Atlanta Falcons Need More Than Tony Gonzalez and Julio Jones to Save Season
While millions of Americans were watching the series finale of AMC’s Breaking Bad, the Atlanta Falcons were falling behind the New England Patriots in the Georgia Dome on Sunday night. After the Patriots put a 30-23 hurting on Atlanta, the Falcons fell to 1-3 on the season.
Is something broken bad with the Falcons?
The simple answer is "Yes." The more difficult question: What’s wrong with the Falcons?
Even with Gonzalez’s career night and Jones’ miraculous 49-yard catch with 1:50 to play in the fourth quarter that set the Falcons up for a potential tying score, Atlanta lost by a touchdown.
The Falcons, who won 13 games in the regular season last year and were just a smidge away from a berth in the Super Bowl, have already lost as many games as they did in 2012—and the season is only four weeks old.
Zach Klein of WSB TV provided some recent, historical data to give the Falcons hope for the playoffs.
#Falcons drop to 1-3. Last 1-3 team to make playoffs.... the 2011 Denver Broncos with Tebow. (Per Elias)— Zach Klein (@ZachKleinWSB) September 30, 2013
While there is still hope, there’s not enough proof through the first four weeks of the season to merit playoff talk for the Falcons.
On the macro level, Atlanta is struggling mightily to score touchdowns in the red zone. Daniel Cox of AtlantaFalcons.com highlighted Atlanta’s red-zone woes dating back to last week.
Dating back to last week, the Falcons now have 5 straight trips into the redzone with no touchdowns. #NEvsATL— Daniel Cox (@FalconsDCox) September 30, 2013
After Cox sent that tweet, the Falcons entered the red zone three more times. Quarterback Matt Ryan connected with Gonzalez on an 11-yard touchdown pass to push the game to 30-20, but the offense stalled twice in the red zone after that.
Change his figure from 0-for-5 to 1-for-8. That’s still abysmal.
Entering its Week 4 game against New England, Atlanta was 6-for-12 (50 percent) in red-zone efficiency. After going 1-for-6 on Sunday night, the Falcons have dropped to 7-for-18 (39 percent) on the season.
It seems impossible that the Falcons could claw out of this 1-3 hole by continually settling for field goals instead of touchdowns.
The Falcons are still having trouble scoring. Period.
With a rookie cornerback and the loss of defensive end John Abraham in the offseason, it was almost expected that the defense would have some growing pains.
When defensive end Kroy Biermann went down with a season-ending Achilles injury and linebacker Sean Weatherspoon was added to the short-term inured-reserve list with a Lisfranc injury, the defense was surely going to struggle.
But the big issue isn’t with the defense. The problem is an ineffective offense.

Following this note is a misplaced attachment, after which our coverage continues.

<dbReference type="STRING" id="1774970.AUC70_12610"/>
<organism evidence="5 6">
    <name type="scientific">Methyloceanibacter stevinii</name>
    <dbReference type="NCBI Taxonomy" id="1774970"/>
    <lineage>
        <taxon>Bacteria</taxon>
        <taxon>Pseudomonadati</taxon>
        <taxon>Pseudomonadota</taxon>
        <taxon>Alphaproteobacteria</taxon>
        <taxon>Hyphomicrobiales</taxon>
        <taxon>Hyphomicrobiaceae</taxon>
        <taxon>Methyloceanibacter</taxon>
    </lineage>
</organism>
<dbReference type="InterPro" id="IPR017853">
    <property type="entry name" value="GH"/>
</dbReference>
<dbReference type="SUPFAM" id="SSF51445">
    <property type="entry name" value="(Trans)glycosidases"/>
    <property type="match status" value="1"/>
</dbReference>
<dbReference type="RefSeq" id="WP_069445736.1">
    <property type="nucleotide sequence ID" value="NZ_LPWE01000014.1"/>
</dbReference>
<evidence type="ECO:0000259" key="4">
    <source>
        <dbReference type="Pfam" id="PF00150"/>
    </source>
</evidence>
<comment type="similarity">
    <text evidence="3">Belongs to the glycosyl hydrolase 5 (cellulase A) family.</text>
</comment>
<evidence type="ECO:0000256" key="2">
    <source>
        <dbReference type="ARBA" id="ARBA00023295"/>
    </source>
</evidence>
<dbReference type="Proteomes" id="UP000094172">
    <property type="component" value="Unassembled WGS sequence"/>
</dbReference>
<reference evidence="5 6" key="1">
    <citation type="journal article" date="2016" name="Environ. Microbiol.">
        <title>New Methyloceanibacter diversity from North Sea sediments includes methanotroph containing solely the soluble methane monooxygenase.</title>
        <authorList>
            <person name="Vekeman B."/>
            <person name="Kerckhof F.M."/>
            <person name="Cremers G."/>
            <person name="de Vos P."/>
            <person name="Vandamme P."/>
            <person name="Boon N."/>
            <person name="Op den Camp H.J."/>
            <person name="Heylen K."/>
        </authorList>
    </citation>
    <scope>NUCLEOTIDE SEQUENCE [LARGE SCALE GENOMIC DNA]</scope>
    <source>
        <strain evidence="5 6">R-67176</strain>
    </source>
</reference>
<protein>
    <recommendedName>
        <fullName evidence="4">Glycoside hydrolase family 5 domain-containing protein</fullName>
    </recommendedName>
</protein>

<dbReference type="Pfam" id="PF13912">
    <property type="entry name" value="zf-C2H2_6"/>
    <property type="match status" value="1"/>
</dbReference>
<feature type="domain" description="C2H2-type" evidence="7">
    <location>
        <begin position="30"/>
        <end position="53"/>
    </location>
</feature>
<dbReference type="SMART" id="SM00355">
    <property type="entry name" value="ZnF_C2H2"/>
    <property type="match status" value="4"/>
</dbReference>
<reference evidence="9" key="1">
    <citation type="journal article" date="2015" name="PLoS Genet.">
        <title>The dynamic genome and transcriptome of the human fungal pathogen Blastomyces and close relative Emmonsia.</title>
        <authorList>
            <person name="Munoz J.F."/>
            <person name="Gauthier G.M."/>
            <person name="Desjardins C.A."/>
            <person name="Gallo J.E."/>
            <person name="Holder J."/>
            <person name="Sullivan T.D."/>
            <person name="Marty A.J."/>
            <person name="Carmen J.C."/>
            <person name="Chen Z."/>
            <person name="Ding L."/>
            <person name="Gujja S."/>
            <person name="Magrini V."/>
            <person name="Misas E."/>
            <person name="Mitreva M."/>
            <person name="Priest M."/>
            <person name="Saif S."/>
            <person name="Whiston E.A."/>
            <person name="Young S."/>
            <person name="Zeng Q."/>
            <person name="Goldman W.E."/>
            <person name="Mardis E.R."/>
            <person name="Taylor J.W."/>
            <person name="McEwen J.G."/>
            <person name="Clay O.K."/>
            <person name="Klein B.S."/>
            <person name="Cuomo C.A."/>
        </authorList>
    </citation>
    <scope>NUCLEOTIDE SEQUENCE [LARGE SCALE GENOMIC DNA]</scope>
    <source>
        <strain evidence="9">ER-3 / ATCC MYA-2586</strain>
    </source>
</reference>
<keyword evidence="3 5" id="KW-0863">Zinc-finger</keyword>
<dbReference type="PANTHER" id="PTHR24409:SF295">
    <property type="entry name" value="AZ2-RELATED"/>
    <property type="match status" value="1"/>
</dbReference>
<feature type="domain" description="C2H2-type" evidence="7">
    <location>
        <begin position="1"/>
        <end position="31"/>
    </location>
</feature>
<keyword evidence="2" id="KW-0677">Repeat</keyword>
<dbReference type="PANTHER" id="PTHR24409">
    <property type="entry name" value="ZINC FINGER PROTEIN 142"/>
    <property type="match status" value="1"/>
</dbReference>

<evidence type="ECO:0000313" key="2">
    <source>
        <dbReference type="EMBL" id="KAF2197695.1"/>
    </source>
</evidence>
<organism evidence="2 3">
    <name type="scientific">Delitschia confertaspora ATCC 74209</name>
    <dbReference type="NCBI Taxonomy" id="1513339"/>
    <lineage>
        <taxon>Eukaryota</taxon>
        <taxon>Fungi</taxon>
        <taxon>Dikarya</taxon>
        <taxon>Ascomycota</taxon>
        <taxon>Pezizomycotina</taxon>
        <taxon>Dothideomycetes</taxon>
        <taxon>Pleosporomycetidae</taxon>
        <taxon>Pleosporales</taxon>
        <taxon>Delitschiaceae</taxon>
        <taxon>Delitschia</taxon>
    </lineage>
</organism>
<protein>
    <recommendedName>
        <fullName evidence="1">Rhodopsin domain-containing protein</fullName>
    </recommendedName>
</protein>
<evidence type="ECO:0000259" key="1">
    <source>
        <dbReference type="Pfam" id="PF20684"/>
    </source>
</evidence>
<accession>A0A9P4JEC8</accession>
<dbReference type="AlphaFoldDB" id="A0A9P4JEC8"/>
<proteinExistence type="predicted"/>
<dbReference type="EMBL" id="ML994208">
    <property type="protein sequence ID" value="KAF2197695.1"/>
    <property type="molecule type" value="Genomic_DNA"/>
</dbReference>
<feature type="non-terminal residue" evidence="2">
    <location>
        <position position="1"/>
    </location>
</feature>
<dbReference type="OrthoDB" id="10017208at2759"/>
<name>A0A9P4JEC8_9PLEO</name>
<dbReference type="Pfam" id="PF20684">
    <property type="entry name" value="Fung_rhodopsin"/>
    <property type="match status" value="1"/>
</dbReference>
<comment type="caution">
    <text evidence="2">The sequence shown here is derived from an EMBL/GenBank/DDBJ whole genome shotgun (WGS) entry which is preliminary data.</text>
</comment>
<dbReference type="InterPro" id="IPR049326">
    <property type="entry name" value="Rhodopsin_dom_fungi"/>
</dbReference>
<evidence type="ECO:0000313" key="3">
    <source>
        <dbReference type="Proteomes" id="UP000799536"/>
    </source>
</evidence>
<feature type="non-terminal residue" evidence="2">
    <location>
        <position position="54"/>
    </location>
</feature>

Atlanta put 23 points on the board Sunday and that actually dropped the Falcons' season scoring average to 23.5 points per game. With names like Gonzalez, Jones, Matt Ryan, Roddy White and Steven Jackson, this offense wasn’t supposed to be pedestrian. It was supposed to be otherworldly.
However, the offensive woes shouldn’t be blamed on injuries.
The offensive line has struggled. According to Pro Football Focus (subscription required), only two quarterbacks have been pressured more than Ryan through Week 3.
With White as a shell of his normal self and Jackson out, the offense in Atlanta has had trouble moving steadily with only one star performer per game.
Jones has typically been the guy. Through four games, he’s caught 27 passes for 373 yards. On Sunday, he and Gonzalez both starred.
But this team can’t right the ship with only Jones and Gonzalez playing up to potential. Others will have to step up.
Well, there are some troubles to fix on a micro level too. The first is with Ryan.
Ryan had a fabulous amount of yards through the air on Sunday, throwing for 421 yards and two touchdowns. That yardage total obscures the fact that Ryan was grossly off-target on multiple occasions, though.
He missed an open White in the flat in the red zone in the second quarter and an open Jacquizz Rodgers when the Falcons were driving in the fourth quarter.
There was more evidence of Ryan’s off night throughout the game.
"I just missed the throw," said Ryan after the game. "It was a bad throw. Roddy ran a good route and I made a poor throw."
Head coach Mike Smith also had moments of weakness Sunday.
Should Mike Smith have kicked a field goal in the second quarter instead of going for it on fourth down?
Possibly bowing to pressure to increase Atlanta’s level of productivity in the red zone, Smith called for the Falcons to attempt a fourth-down play from New England's 7-yard line. The play—which happened to be Ryan’s wayward pass to White—failed and the Falcons missed out on putting three points on the board.
In the fourth quarter with just under three minutes to play, after Atlanta kicked a field goal to move to within a touchdown of the Patriots, Smith called for an onside kick.
The Falcons still had all three timeouts and the two-minute warning approaching, but Smith wanted to try and get the ball back immediately.
The onside kick failed.
New England ultimately gave Atlanta the ball back with plenty of time to tie the game, but how much better could the Falcons' field position have been had Smith told Matt Bosher to kick the ball deep?
There are myriad items for the Falcons to fix—both on the field and the sideline. Atlanta is 1-3 and reeling.
This franchise had high hopes at the beginning of the season. If any of those hopes are to be salvaged, Atlanta must stop leaning on Gonzalez and Jones and demand more from other members of the offense.
Unless otherwise noted, all quotes and statements were obtained firsthand.
What is the duplicate article?
Why is this article offensive?
Where is this article plagiarized from?
Why is this article poorly edited?